Catholic News Service

VATICAN CITY — Meeting Rwandan President Paul Kagame, Pope Francis asked God’s forgiveness for the failures of the Catholic Church during the 1994 Rwanda genocide and for the hatred and violence perpetrated by some priests and religious.

Pope Francis poses with Rwandan President Paul Kagame and his wife, Jeannette, during a private March 20 private meeting at the Vatican. (CNS photo/Tony Gentile, pool via EPA)

Pope Francis poses with Rwandan President Paul Kagame and his wife, Jeannette, during a private March 20 private meeting at the Vatican. (CNS photo/Tony Gentile, pool via EPA)

“He implored anew God’s forgiveness for the sins and failings of the church and its members, among whom priests and religious men and women who succumbed to hatred and violence, betraying their own evangelical mission,” said a Vatican statement released March 20 after the meeting of the pope and president.

Some 800,000, and perhaps as many as 1 million people, most of whom belonged to the Tutsi ethnic group, died in the ferocious bloodshed carried out from April to July 1994.

“In light of the recent Holy Year of Mercy and of the statement published by the Rwandan Bishops at its conclusion” in November, the Vatican said, “the pope also expressed the desire that this humble recognition of the failings of that period, which, unfortunately, disfigured the face of the church, may contribute to a ‘purification of memory’ and may promote, in hope and renewed trust, a future of peace, witnessing to the concrete possibility of living and working together once the dignity of the human person and the common good are put at the center.”

Pope Francis “conveyed his profound sadness, and that of the Holy See and of the church, for the genocide against the Tutsi,” the Vatican said. “He expressed his solidarity with the victims and with those who continue to suffer the consequences of those tragic events.”

In President Kagame’s 25-minute private meeting with the pope, as well as during his meeting with Cardinal Pietro Parolin, Vatican secretary of state, note was made of “the collaboration between the state and the local church in the work of national reconciliation and in the consolidation of peace for the benefit of the whole nation,” the Vatican said.

In a statement read in churches throughout Rwanda Nov. 20, the country’s bishops apologized for “all the wrongs the church committed” during the genocide. “We regret that church members violated their oath of allegiance to God’s commandments” and that some Catholics were involved in planning, aiding and carrying out the massacres.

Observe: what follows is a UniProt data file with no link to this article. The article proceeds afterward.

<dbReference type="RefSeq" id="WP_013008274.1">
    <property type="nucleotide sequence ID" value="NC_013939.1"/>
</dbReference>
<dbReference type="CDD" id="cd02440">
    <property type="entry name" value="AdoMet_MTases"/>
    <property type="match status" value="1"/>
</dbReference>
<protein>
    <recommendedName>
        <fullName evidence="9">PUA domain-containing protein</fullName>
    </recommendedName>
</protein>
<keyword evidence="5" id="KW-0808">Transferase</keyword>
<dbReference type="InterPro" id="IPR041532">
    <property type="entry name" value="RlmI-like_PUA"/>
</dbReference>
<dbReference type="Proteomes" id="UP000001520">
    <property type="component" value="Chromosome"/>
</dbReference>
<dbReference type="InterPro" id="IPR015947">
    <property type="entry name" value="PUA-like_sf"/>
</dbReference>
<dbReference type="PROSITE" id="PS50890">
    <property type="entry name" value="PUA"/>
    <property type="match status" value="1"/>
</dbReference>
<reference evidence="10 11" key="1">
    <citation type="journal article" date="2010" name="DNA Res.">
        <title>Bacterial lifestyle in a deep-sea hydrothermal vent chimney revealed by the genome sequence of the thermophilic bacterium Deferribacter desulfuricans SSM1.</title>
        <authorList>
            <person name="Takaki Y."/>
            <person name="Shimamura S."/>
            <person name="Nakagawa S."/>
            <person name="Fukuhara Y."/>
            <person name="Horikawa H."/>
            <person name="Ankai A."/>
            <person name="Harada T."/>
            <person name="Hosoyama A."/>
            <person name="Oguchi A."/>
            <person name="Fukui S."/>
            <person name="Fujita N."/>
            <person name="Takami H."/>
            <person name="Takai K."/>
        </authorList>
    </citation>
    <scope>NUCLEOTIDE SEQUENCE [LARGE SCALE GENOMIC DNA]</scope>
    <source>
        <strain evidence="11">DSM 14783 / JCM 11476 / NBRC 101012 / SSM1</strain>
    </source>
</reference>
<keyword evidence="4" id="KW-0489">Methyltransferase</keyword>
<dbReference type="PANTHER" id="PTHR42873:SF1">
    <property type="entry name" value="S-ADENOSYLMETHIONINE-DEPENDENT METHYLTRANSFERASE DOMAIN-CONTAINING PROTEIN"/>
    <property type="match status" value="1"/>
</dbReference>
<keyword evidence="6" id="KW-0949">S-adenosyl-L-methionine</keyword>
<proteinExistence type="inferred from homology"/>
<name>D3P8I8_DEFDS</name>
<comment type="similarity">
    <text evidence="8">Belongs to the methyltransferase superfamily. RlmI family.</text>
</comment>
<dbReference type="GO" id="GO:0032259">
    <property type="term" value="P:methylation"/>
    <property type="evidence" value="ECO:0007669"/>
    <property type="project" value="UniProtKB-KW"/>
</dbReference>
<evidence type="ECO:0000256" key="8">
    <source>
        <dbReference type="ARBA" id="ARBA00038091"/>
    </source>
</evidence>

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Pope Francis hears confessions during Lenten penance service


Catholic News Service

VATICAN CITY —A few hours after urging priests to be generously available for the sacrament of penance, Pope Francis went to confession, then offered the sacrament to seven Catholics.

Presiding over the annual Lenten penance service March 17 in St. Peter’s Basilica, Pope Francis was one of 95 priests and

Pope Francis kneels before a priest to confess during a Lenten prayer service in St. Peter's Basilica at the Vatican March 17. (CNS photo/Evandro Inetti, pool) See POPE-LENT March 17, 2017.

Pope Francis kneels before a priest to confess during a Lenten prayer service in St. Peter’s Basilica at the Vatican March 17. (CNS photo/Evandro Inetti, pool) See POPE-LENT March 17, 2017.

bishops listening to confessions and granting absolution.

After the reading of a Gospel passage, the pope did not give a homily. Instead, he and the thousands of people gathered in the basilica prayed in absolute silence for 10 minutes.

Pope Francis spent about four minutes kneeling before a priest in one of the wooden confessionals before he walked to one nearby, put on a purple stole and waited for the first penitent to approach.

As people were preparing, confessing and praying, the Sistine Chapel Choir alternated with the organist and a harpist in ensuring an atmosphere of peace.